A new study finds that using hair dye more than nine times a year increases the risk of chronic lymphocytic leukaemia (a form of cancer of the blood cells) by 60 per cent. But opinions differ on whether dyeing is that dangerous.
The study had also found that women who regularly used dyes before the Eighties were at even greater risk because older products contained toxic ingredients not found in today's hair products.
Women who used dark hair dyes were 50 per cent more likely to develop another type of blood cancer - follicular lymphoma. (Colours such as black, brown and red are thought to be more risky because it takes more chemicals to make the darker shades).
The research also suggests the risk of developing another type of cancer is increased by dark colours.
If non-permanent dark dyes are used the risk increases to 70 per cent, according to the study reported in the American Journal of Epidemiology.
The research was carried out by an international team of scientists, led by Dr Yawei Zhang of Yale School of Public Health in the U.S.
But hair dye manufacturers insist their products are among the most thoroughly tested on sale. And there is no consensus on the issue.
Hair colouring is hugely popular. In the UK, more than 60 per cent of women and around ten per cent of men colour their hair at some point in their lifetime - either at home or in a salon - according to the Cosmetic Toiletry and Perfumery Association, Daily Mail reports.
Most people dye their hair between six and eight times a year.
Permanent hair dyes - which don't wash out but leave you with 'regrowth' marks - account for around 80 per cent of the market.
The remaining 20 per cent of the market includes non-permanent dyes, such as tints and wash-out colour.
Unlike permanent dyes, which penetrate the hair shaft, non-permanent ones just coat the hair and gradually fade away.
Recently, there were concerns that the widespread use of hair dye - and its consequent presence in the water supply - had increased the risk of bladder cancer in the general population.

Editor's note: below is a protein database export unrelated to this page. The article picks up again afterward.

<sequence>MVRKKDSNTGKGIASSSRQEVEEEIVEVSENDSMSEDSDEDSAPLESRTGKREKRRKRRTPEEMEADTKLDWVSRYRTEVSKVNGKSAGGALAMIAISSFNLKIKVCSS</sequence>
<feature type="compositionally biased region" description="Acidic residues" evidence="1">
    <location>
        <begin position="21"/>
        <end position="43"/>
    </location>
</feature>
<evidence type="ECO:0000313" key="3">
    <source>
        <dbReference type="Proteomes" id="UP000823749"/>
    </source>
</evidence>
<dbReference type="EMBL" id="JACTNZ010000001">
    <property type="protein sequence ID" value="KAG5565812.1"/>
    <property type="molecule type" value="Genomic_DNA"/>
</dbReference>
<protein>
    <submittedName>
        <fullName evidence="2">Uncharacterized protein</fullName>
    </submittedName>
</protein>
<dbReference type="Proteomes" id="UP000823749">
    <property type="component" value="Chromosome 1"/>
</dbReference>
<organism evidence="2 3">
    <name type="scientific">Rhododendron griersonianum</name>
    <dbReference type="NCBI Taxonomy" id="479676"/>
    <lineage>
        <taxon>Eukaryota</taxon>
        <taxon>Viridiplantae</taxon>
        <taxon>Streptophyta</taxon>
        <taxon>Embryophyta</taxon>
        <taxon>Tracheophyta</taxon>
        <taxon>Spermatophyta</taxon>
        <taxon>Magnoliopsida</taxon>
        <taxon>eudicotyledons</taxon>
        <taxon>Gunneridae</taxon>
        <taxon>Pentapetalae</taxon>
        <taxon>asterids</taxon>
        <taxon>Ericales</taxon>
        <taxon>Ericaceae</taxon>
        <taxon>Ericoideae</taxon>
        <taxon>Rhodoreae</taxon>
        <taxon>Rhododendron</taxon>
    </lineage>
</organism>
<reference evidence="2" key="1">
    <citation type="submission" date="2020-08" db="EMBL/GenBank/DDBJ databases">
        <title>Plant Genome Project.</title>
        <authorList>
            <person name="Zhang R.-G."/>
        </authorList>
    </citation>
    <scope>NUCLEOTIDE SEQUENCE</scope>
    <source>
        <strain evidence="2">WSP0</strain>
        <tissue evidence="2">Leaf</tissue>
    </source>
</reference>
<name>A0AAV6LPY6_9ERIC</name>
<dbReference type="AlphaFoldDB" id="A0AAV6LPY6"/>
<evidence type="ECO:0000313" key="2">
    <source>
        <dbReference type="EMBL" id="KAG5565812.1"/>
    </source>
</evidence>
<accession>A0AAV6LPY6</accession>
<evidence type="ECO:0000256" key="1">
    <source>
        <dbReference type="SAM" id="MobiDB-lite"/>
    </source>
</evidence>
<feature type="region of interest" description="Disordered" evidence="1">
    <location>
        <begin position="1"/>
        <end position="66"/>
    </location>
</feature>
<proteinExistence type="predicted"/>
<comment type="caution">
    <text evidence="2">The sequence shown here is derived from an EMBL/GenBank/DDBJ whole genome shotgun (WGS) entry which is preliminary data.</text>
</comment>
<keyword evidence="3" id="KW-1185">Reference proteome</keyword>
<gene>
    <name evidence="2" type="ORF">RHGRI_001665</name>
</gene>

In a four-year study funded by the EU, scientists at Queen's University in Belfast discovered last year that dangerous elements in the dyes aren't effectively neutralised by water treatment plants - meaning everyone is effectively at risk.
And earlier this year, the World Health Organisation said some evidence suggested there was an increased risk of bladder cancer in hairdressers and barbers - because they work with these chemicals all the time.
But the study concluded that there wasn't enough evidence to prove long-term use of hair dyes increased customers' risk of developing cancer.
It is thought the bladder is at risk because the body excretes the chemicals through urine, explains Dr Chris Flower, director general of the Cosmetic Toiletry and Perfumery Association.
"When you colour your hair, around 90 per cent of the dye sticks to your head," he says. "It's inevitable that some of the dye will be absorbed by the skin. "These compounds are then broken down in the body and passed out through the urine." So should we be worried?
Shamim Khan, a consultant urologist at The London Clinic, says the evidence connecting hair dye and cancer is still inconclusive.
"We can't say there's no risk at all, but the evidence to support the link is still wishy-washy,' he adds. "It's not like the link between smoking and cancer which we know exists. "Incidentally, smoking is also the main cause of bladder cancer.
"Some studies have shown there are chemicals [in hair dye] that could induce cell changes - and thus predispose someone to develop cancer - but this would have to be over a long period of time and there are no clear trends."
Khan also points out that men are four times more likely to develop bladder cancer than women - despite the fact they use hair dye much less.
Women who regularly dye their hair "shouldn't panic about getting lymphoma", confirms Henry Scowcroft, senior science information officer at Cancer Research UK.
"Although this study did find a link between some types of hair dye and some types of lymphoma, the increase in risk was very small, and mainly applied to permanent hair dyes available before 1980.
"Furthermore, two years ago the EU Commission banned 22 different hair dye substances which didn't meet its safety standards"
John Frimage, a fellow of the Institute of Trichology, adds that modern hair dyes do not carry the risks of their earlier counterparts.
"When hair dyes were first used years ago, they tended to be progressive - they kept working on your scalp the longer you left them on. They were also harder to wash off, so, often, the chemicals would be left on the scalp and carried on reacting before being absorbed by the body.
"But modern hair dyes don't do this - they stop working after a set time, say 45 minutes."